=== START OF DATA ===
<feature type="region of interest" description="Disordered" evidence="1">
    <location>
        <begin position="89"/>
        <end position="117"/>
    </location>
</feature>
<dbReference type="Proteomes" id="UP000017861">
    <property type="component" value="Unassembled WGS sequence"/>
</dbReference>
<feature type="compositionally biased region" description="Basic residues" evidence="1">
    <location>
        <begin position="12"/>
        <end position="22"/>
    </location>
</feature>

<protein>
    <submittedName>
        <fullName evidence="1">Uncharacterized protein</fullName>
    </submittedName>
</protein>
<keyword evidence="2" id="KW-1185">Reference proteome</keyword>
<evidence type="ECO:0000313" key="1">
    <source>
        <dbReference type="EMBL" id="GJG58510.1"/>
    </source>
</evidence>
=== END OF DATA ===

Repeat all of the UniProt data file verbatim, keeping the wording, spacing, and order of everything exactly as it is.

<feature type="region of interest" description="Disordered" evidence="1">
    <location>
        <begin position="89"/>
        <end position="117"/>
    </location>
</feature>
<dbReference type="Proteomes" id="UP000017861">
    <property type="component" value="Unassembled WGS sequence"/>
</dbReference>
<feature type="compositionally biased region" description="Basic residues" evidence="1">
    <location>
        <begin position="12"/>
        <end position="22"/>
    </location>
</feature>

<protein>
    <submittedName>
        <fullName evidence="1">Uncharacterized protein</fullName>
    </submittedName>
</protein>
<keyword evidence="2" id="KW-1185">Reference proteome</keyword>
<evidence type="ECO:0000313" key="1">
    <source>
        <dbReference type="EMBL" id="GJG58510.1"/>
    </source>
</evidence>